N. Katherine Hayles

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Literary critic and theorist as well as the author of How We Became Posthuman: Virtual Bodies in Cybernetics, Literature and Informatics which won the Rene Wellek Prize for the best book in literary theory for 1998–1999.


Hayles received her B.S. in Chemistry from the Rochester Institute of Technology in 1966, her M.S. in Chemistry from the California Institute of Technology in 1969, her M.A. in English Literature from Michigan State University in 1970, and her Ph.D. in English Literature from the University of Rochester in 1977. She has taught at the University of Iowa, University of Missouri–Rolla, the California Institute of Technology, and Dartmouth College.

She is currently the Hillis Professor of Literature in English and Media Arts at the University of California, Los Angeles (UCLA) where she has taught since 1992.


N. Katherine Hayles is one of the foremost scholars of the relationship between literature and science in the late twentieth century. Her early work orchestrates the play of resonances between contemporary scientific paradigms and literature.

Hayles' essays and books focus upon American postmodern literature, (particularly, though not limited to, the works of David Foster Wallace, Thomas Pynchon, Don DeLillo, Vladimir Nabokov, Mark Z. Danielewski, and Robert Coover) as well as the area of Literature and Science. She also writes on electronic textuality, Posthumanism, Technocriticism, Electronic literature, Hypertext, and Hypertext fiction. She is particularly concerned with the parallels between scientific models and literary theories as well as in contextualizing the interactions between humans and intelligent machines.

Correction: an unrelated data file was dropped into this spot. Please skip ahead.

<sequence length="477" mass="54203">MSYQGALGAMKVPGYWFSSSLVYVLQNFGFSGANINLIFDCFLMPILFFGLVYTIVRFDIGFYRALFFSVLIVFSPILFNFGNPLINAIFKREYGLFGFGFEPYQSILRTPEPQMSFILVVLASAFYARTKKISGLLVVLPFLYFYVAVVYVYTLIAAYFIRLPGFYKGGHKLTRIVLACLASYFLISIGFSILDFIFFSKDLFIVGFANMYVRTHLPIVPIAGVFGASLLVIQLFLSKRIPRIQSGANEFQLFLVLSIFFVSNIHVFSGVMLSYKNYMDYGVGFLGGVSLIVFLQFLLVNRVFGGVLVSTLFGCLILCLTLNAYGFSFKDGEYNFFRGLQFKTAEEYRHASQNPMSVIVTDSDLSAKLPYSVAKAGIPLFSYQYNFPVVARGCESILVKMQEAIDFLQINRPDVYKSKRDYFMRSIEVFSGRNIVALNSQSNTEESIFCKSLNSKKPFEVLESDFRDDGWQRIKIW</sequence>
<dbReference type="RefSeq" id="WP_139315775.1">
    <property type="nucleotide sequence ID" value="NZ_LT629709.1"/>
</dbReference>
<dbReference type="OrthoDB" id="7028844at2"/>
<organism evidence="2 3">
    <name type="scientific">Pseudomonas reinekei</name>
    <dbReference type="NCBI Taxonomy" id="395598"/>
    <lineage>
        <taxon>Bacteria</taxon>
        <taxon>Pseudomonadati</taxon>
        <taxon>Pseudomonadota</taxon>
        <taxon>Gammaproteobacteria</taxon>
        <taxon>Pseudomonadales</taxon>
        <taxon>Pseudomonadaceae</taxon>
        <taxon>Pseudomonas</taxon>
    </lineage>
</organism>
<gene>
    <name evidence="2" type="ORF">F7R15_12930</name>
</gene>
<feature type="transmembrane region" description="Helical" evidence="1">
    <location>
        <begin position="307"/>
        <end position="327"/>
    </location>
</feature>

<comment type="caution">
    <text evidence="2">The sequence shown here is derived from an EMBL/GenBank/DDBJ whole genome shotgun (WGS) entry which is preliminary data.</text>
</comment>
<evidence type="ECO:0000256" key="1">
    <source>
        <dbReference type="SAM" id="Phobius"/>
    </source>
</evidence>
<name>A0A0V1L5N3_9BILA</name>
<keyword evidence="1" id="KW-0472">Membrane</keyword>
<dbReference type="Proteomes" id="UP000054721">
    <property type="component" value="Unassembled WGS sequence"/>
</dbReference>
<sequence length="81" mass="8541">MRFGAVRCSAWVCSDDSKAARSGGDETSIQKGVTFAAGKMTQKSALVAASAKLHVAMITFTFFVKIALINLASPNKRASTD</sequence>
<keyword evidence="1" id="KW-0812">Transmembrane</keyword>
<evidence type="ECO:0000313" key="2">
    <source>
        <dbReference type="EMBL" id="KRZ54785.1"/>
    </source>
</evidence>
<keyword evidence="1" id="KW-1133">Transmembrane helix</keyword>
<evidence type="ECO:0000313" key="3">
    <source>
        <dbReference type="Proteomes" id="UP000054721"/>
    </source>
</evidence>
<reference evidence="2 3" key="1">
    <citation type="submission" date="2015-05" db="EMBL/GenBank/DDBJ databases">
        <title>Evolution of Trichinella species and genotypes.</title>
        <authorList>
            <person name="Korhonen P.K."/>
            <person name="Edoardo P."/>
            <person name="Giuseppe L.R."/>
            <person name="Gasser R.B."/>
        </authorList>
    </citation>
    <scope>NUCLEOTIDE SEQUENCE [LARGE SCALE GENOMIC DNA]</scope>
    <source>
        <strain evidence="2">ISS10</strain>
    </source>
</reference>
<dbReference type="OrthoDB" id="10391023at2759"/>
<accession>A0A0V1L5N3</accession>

• The Cosmic Web: Scientific Field Models and Literary Strategies in the Twentieth Century, Ithaca: Cornell University Press, 1984.
  • Chaos Bound: Orderly Disorder in Contemporary Literature and Science, Ithaca: Cornell University Press, 1990.
  • How We Became Posthuman: Virtual Bodies in Cybernetics, Literature and Informatics, Chicago: University of Chicago Press, 1999.
  • Writing Machines, Cambridge: MIT Press, 2002.
  • My Mother Was a Computer: Digital Subjects and Literary Texts, Chicago: University of Chicago Press, 2005.
  • Electronic Literature: New Horizons for the Literary, Notre Dame: University of Notre Dame Press, 2008.
  • How We Think: Digital Media and Contemporary Technogenesis, University of Chicago Press, 2012.
  • Chaos and Order: Complex Dynamics in Literature and Science, Chicago: University of Chicago Press, 1991.
  • Nanoculture: Implications of the New Technoscience, Intellect, 2004.

External links